WILL OWNERSHIP RULES BE POLITICAL PAWN?
It's about 5000 feet between the FCC's offices on 12th St. SW, in Washington, and the U.S. Capitol, and on Capitol Hill the reactions were immediate and loud.
U.S. Sen. Ernest Hollings, D-S.C., told the press he planned to use his seat on the Senate Appropriations Committee to cut funding to the FCC so that it can't enforce the rules that were passed.
"Everybody's on notice now," Hollings told his hometown newspaper, The State of Columbia, S.C. "If need be, yes, there could be [an addition to] the appropriations bill that no money be expended by the FCC to administer the Powell rule."
FCC Chairman Powell and the majority of the commission that voted for the rules-change -- all Republicans -- fared no better with the head of the Senate Commerce Committee. "I've gone from a total deregulator to a person who is very concerned," said U.S. Sen. John McCain, R-Ariz. "I just don't know where the line is and that's why we need to have more hearings and more contemplation of this issue," the senator told reporters outside the Senate chamber on Monday.
By Wednesday, McCain had hauled all the members of the commission before his committee, where they were grilled for five hours by senators.
"It looks for all the world like you could not or would not stand up to corporate interests," Sen. Byron Dorgan, D-N.D., was quoted by the Washington Post as saying.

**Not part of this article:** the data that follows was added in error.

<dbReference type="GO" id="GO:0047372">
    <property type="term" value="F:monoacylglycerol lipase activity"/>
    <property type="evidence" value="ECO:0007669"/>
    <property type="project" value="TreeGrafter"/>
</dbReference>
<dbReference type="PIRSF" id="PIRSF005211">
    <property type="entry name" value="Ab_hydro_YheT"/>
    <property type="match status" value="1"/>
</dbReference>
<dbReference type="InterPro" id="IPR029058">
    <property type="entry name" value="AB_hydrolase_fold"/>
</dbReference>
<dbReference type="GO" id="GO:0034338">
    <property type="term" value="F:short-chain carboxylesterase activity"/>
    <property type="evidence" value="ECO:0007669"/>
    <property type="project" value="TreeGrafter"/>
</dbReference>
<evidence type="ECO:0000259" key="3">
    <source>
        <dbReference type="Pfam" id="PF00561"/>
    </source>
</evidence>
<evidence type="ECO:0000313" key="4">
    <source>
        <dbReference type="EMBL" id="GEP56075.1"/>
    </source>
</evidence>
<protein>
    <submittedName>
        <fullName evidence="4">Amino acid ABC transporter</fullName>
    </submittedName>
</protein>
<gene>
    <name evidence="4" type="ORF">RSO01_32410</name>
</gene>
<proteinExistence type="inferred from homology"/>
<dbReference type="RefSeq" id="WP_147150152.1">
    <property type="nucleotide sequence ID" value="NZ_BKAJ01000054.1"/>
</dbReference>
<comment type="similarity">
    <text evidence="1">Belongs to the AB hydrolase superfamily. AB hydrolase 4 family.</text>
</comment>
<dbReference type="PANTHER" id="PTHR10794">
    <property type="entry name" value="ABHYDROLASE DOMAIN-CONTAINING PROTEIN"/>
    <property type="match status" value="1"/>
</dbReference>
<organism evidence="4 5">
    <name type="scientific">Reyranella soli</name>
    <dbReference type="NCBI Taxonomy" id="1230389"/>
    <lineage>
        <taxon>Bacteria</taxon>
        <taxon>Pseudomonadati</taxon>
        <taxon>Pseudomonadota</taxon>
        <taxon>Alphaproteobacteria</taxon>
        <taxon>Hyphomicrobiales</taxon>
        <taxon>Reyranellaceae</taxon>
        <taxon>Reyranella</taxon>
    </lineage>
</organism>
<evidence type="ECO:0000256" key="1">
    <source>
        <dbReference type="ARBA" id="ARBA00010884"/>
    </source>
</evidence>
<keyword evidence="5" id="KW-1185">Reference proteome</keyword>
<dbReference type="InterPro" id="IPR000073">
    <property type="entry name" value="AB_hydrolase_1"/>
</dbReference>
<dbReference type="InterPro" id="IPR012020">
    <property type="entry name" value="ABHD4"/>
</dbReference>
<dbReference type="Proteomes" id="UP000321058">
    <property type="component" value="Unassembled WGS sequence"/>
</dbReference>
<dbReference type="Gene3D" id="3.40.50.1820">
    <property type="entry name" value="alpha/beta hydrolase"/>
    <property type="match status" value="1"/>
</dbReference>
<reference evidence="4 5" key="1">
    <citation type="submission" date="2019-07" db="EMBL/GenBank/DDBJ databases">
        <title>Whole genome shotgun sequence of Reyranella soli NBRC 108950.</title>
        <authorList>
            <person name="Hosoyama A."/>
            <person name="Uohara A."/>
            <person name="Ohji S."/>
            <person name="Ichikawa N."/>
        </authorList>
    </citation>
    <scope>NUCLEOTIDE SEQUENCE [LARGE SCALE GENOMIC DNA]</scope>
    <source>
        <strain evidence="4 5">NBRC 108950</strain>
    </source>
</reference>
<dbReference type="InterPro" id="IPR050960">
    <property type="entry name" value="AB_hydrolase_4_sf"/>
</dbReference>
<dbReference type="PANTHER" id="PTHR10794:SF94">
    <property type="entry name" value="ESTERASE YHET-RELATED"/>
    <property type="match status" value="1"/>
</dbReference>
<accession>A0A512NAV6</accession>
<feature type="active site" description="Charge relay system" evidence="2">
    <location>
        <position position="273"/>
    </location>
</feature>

While most of the other senators focused on the specific issues of the market reach of broadcasters, Dorgan said that he planned to offer an amendment to a bill that has been introduced by Sen. Ted Stevens, R-Alaska, that would return the limit for one company to own TV stations that reach no more than 35 percent of all U.S. households. Dorgan's amendment would specifically reinstate the ban on newspaper-TV common ownership in the same market.
Observers suggested that while a bipartisan group of senators opposed the ruling, legislation would have a difficult time passing the House, where McCain counterpart, Rep. W.J. Tauzin, R-La., has been a vocal supporter of loosening of media ownership rules.
There's a reason that the executive branch and the legislative branch are separate in this country. I believe it was that famous one-time newspaperman Samuel Langhorne Clements who once wrote, "Reader, suppose you were an idiot. And suppose you were a member of Congress. But I repeat myself."
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|Date:||Jun 9, 2003|
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